Also; a lot of cultured yeasts are cultured from yeasts strains from that area, meaning that they do originate from the same terroir as the wild yeasts would.

(*) Lambic are the wheat beers from Belgium, named after the town Lambeek, that are yeasted with wild yeast.

(**) Fascinatingly enough we all have different levels of sensitivity to different aromas. For example the studies that are being done by Centro de Aromas show that the difference in sensitivity to rotundon (which is the smell of black pepper often found in shiraz/syrah) varies a lot. Some people can detect levels as low as 0,000000016 nanograms per litre and others still can't pick it up at 4000 nanograms per litre (one in five, in their tests, actually). I am not sensitive to pepper, rather below average, but very sensitive to brett and about average on TCA. We are all different, which makes smelling wine both fascinating and frustrating.

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Just to add onto the brett conversation, the other source of contamination particularly in the views of a lot of new world producers, it can come via not cleaning your equipment, mainly barrels.

What is considered natural wine by the way? I know in the US there are very specific regulations for organic wines, but nothing called natural.

I think you could also argue that wines with high alcohol contents would lean more towards manufactured yeast. I believe that a lot of wild yeast strains are not able to get up to too high of a alcohol level, especially if the grapes were harvested somewhere in the ball park region of 25 brix and onwards.

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So a multipart answer:

Steven,

It's very very hard. There are no red flags that you're dealing with spontaneous fermentation vs. cultured yeast. Given all the points of intervention in the winemaking process, being able to pick out what aromas, flavors and textures come from one way or the other is really difficult, even if you're in a tightly controlled situation (say, tasting Mosel Riesling - some of which are spontis and some of which are not).

Piracer,

I'm trying to parse your statement: "I think a majority of the time, it's a bit of a wate (sic) as the potential of the wine to be great isn't as high as if you knew what you were looking for." Are you saying that spontaneously fermented wines can't reach the same heights as cultured-yeast fermented ones? I'd think that people like Joly, J.J. Prum and Nikolaihof-Wachau would disagree with you.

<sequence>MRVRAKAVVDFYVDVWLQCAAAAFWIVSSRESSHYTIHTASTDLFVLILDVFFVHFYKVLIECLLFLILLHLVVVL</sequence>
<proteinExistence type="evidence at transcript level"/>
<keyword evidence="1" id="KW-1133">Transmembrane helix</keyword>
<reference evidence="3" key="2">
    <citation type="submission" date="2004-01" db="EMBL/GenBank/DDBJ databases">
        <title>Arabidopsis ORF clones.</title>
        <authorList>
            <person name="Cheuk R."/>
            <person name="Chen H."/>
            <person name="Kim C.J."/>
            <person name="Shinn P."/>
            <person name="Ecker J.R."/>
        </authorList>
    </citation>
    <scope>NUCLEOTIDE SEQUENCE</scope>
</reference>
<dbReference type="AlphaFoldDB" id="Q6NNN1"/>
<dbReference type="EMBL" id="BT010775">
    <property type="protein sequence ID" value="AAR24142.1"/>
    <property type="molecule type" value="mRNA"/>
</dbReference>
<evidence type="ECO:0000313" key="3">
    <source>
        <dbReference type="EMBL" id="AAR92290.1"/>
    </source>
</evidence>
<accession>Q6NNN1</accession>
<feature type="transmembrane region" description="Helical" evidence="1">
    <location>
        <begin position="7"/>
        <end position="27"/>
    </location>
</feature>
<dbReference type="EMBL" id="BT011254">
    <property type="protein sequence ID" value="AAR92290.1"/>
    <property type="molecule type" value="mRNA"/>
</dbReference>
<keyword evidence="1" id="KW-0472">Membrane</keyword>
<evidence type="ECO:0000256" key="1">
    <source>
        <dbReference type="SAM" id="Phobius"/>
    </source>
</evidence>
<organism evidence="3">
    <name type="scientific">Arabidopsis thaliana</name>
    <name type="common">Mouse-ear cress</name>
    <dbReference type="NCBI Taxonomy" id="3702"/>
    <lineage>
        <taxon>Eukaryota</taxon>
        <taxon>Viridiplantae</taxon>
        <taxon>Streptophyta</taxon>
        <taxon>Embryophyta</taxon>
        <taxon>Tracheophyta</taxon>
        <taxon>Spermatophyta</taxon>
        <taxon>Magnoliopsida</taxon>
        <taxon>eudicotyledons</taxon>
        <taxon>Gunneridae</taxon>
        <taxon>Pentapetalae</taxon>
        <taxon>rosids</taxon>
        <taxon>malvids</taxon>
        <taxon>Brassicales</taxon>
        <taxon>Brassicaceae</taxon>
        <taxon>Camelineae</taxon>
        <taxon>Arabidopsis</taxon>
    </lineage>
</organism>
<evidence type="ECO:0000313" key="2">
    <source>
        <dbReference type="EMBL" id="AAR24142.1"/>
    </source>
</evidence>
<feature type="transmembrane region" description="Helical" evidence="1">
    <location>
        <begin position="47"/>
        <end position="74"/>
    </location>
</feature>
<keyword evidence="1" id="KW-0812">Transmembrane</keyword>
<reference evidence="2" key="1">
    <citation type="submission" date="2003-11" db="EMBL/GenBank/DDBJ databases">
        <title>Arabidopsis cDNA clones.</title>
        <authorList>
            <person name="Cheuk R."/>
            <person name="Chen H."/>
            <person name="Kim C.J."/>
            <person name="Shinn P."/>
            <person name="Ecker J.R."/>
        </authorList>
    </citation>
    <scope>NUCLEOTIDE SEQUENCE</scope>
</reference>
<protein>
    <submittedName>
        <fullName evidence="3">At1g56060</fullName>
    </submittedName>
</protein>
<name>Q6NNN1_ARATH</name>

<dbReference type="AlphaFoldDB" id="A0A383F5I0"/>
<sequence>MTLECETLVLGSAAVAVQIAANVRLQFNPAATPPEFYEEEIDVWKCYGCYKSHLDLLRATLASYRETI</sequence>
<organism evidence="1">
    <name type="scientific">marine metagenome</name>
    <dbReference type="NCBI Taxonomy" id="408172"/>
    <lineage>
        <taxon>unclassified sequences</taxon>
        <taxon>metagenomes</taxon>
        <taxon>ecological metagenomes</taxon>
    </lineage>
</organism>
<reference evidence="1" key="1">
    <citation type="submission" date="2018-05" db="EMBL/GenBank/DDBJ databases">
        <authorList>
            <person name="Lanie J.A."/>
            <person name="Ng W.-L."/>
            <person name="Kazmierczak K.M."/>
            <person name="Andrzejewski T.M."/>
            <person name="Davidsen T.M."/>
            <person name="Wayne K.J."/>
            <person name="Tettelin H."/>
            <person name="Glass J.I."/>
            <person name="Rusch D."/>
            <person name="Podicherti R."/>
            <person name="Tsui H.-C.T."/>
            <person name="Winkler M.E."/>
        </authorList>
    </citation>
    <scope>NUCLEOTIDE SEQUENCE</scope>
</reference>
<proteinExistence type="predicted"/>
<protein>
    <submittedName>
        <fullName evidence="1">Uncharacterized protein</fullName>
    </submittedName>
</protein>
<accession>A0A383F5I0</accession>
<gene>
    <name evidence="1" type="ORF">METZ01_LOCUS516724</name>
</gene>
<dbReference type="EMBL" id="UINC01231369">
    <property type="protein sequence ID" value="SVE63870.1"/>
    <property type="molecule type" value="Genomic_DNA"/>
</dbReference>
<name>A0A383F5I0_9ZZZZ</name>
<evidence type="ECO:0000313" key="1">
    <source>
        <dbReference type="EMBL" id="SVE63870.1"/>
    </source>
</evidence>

There are great sponti wines and great Wyeast fermented wines. There are poor examples of them as well. Blaming the yeast is like blaming the barrel for a bad (or good) wine. It might be part of the story, but it's never all of it.

Mary,

Ooh... an ad hominem argument. Are you claiming that winemakers who use cultured yeasts never suffer from brettanomyces or imbalanced acidity, or is there another reason you don't like spontaneously fermented wines? "Natural" (sic) winemaking is a moving target that's not well defined. Blaming the yeast selection as the primary cause of wine quality ignores the other thousands of decisions a winemakers chooses in any given day.

Thanks,

Zachary

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Ah no, i'm not saying anything about the quality of the wine. I said that a lot of the cultivated strains of yeast were often done so in mind towards high alcohol wines.

By no means should yeast be the sole reason for poor quality, but it can certainly be part of the reasons as to why its bad.

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Mary,

Mary,

Ooh... an ad hominem argument. Are you claiming that winemakers who use cultured yeasts never suffer from brettanomyces or imbalanced acidity, or is there another reason you don't like spontaneously fermented wines? "Natural" (sic) winemaking is a moving target that's not well defined. Blaming the yeast selection as the primary cause of wine quality ignores the other thousands of decisions a winemakers chooses in any given day.

What are you smoking? I have no problem with natural fermentations, have made one release of my own and the winery where I was a partner for 10 years has had multiple releases of natural or partially spontaneous fermentations. I was pointing out, for those who are interested in learning more about commercial yeasts, that they are not lab creations but isolated and propagated native yeasts chosen for their unique properties.

I do object to Feiring's rather simplistic, only-old-world-is-good "Green Acres" approach to wine. As can be seen in my interview with her here: http://cellarrats.proboards.com/thread/150 where we spar a little over yeasts and amendments.


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Mary Baker